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Manitoba Museum

Flies (Diptera)

Root Maggot Flies


This family consists of 642 North American species in 39 genera. Most are plant eaters, and are named for their larvae that typically feed on plant roots. Many are considered crop pests, and may attack root crops such as onions or rutabagas. Other species may feed on decaying matter, on feces, or are predators of other insects. Adult flies are important pollinators, usually feeding on nectar and pollen.

Representative Genera and Species:

Crinurina, Fucellia

Pollinator Life Cycle:

They have four life cycles: egg, larva, pupa, and adult. Multiple generations may be produced annually. Some species over-winter as pupae, with adults emerging in the spring.

Rarity Status:

The status of Canadian species has not yet been assessed, and none are legally protected.

Physical Appearance:

These are small to medium sized flies, 2-12 mm long, similar to Muscid Flies but more slender. Colouration is usually drab yellow, brown, grey, or blackish, and non-metallic. Their wings can be dusky grey or brown, with well-developed calypters. They also have yellowish to black, bristly legs, and a proboscis that is slender to stout.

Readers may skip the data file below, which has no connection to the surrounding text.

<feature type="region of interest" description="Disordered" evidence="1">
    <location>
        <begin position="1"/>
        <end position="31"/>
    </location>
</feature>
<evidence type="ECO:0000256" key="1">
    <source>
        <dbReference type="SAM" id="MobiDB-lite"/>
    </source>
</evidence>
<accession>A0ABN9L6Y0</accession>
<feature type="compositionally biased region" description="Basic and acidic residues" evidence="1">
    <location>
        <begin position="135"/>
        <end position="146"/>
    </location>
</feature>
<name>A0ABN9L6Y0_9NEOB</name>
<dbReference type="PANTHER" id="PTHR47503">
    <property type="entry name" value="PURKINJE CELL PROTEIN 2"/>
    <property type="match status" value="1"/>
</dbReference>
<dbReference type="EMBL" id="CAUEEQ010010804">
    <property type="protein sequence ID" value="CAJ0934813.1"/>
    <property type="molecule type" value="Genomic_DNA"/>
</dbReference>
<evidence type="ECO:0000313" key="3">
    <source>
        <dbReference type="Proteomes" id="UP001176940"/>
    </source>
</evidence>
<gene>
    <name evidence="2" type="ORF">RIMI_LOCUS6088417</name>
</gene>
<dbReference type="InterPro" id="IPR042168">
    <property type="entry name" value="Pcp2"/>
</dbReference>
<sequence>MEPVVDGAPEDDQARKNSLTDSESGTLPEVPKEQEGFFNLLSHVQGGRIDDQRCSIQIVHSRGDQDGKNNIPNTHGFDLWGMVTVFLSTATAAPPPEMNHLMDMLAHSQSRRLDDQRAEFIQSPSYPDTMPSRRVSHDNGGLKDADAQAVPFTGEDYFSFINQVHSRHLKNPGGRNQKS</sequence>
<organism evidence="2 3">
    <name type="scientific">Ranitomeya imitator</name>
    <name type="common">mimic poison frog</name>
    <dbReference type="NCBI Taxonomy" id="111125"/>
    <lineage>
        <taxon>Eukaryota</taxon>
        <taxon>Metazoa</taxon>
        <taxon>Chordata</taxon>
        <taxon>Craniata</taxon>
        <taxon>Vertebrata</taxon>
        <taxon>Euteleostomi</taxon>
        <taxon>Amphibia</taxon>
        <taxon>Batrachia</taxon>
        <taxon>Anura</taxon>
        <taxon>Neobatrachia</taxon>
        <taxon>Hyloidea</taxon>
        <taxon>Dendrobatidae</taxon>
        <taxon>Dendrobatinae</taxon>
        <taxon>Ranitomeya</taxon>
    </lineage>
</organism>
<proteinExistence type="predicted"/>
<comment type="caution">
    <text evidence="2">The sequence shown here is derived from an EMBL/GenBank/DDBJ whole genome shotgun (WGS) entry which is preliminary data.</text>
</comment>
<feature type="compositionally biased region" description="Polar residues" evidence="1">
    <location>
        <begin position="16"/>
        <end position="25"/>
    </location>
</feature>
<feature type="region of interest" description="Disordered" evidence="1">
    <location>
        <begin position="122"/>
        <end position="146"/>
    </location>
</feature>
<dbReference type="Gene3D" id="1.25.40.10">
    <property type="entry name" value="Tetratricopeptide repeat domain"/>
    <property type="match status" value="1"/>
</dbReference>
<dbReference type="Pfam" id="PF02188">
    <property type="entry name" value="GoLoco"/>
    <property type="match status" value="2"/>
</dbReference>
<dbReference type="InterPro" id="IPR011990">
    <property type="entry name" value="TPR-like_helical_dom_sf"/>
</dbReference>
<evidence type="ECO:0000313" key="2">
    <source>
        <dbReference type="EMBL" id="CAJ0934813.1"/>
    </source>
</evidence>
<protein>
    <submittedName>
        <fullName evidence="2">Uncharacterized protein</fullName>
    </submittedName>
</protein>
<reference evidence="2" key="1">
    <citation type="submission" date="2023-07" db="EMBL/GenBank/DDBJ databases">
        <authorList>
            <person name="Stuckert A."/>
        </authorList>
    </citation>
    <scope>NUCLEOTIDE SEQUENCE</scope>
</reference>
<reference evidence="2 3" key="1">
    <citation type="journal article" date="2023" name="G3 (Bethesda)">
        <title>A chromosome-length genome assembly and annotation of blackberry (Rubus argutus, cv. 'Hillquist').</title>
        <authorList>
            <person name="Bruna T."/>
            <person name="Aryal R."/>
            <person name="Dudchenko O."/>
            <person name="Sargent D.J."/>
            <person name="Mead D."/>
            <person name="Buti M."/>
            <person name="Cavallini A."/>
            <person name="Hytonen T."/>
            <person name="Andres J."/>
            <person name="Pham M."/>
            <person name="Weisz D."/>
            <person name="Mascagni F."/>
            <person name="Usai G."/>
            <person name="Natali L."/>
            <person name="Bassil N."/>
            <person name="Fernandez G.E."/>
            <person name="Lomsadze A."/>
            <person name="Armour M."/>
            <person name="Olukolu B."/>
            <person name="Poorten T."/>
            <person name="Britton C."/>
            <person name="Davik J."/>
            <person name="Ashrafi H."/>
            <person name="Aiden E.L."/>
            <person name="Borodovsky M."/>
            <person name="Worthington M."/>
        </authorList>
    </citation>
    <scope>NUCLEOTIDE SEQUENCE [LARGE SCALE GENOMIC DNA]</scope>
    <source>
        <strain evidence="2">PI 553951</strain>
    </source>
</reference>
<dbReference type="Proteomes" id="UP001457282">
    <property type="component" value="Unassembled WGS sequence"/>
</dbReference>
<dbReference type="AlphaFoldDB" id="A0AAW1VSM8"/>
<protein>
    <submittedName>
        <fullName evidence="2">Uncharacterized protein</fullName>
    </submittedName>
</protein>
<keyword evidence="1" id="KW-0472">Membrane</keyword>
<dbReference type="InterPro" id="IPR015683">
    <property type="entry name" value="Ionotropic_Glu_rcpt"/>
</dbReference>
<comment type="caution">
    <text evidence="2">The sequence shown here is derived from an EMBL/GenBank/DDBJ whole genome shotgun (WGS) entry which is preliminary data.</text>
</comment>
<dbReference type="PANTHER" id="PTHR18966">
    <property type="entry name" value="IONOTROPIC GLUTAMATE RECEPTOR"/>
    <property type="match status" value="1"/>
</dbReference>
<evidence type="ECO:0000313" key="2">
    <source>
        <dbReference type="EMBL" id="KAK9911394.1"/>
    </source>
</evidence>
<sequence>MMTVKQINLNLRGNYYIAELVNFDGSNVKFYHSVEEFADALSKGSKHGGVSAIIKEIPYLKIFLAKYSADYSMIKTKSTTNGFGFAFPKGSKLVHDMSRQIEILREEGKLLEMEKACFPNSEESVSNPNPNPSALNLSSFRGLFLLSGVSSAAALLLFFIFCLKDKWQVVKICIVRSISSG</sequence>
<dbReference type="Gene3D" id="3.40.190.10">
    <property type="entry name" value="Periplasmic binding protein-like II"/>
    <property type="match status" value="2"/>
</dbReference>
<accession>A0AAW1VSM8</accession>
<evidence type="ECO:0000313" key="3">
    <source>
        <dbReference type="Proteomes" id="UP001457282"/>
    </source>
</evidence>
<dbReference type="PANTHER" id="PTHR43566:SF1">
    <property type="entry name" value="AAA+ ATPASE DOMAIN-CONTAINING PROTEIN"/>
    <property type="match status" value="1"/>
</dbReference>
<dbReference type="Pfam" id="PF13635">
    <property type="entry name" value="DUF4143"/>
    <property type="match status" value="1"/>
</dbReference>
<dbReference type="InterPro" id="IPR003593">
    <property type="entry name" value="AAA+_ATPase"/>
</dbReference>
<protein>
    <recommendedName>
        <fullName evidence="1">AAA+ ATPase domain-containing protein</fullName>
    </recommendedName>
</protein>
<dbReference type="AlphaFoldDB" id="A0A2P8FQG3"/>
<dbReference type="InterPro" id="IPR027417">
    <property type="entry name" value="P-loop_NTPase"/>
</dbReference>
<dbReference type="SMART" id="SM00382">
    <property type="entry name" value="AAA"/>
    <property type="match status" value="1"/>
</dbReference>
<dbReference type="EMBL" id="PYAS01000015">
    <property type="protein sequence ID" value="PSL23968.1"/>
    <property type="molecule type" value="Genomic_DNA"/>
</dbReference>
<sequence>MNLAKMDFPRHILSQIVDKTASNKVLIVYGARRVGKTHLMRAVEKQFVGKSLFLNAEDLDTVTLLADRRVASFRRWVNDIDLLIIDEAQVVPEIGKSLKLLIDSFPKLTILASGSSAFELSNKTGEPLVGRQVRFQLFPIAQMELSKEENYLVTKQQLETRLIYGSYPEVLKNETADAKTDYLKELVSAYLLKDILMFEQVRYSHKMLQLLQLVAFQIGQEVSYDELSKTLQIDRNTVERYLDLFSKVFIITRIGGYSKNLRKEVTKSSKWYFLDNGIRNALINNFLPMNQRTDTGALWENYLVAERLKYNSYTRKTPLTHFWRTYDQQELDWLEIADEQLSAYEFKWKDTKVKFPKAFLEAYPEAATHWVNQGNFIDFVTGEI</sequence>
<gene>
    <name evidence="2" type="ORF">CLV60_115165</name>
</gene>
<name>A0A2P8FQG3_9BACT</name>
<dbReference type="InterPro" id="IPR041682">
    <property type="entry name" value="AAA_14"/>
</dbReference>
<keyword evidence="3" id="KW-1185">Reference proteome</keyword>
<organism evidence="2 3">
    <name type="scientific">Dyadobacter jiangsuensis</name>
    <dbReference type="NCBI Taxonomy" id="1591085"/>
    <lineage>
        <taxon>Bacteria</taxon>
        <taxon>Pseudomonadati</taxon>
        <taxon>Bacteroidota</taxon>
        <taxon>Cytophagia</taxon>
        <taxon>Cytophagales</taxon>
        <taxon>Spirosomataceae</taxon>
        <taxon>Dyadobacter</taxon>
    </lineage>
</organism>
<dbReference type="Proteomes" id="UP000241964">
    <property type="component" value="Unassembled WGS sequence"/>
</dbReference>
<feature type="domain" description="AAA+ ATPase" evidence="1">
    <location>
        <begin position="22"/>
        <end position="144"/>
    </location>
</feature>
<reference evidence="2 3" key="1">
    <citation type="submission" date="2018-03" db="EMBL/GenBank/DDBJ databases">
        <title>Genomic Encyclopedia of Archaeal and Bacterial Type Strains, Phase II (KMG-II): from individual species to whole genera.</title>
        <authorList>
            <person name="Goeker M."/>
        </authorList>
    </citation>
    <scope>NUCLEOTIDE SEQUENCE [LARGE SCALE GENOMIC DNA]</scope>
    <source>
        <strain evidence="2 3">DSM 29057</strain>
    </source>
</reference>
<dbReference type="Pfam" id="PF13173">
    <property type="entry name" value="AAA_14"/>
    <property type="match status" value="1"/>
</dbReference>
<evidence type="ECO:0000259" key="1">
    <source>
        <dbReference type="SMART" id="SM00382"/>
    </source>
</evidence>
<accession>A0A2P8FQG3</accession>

Pollinator Habitat:

Most larvae occur in living or decaying plant matter including stems, roots, foliage, and flower heads. Others may live in animal or bird feces, or burrows of solitary bees, wasps, rodents, or land turtles. Adults are often found on flowers.

Canadian Distribution:

  • Alberta
  • British Columbia
  • Manitoba
  • New Brunswick
  • Newfoundland/Labrador
  • Northwest Territories
  • Nova Scotia
  • Ontario
  • Prince Edward Island
  • Quebec
  • Saskatchewan
  • Yukon

Prairie Types:

  • Fescue Prairie
  • Mixed Grass Prairie
  • Tall Grass Prairie
Root Maggot Flies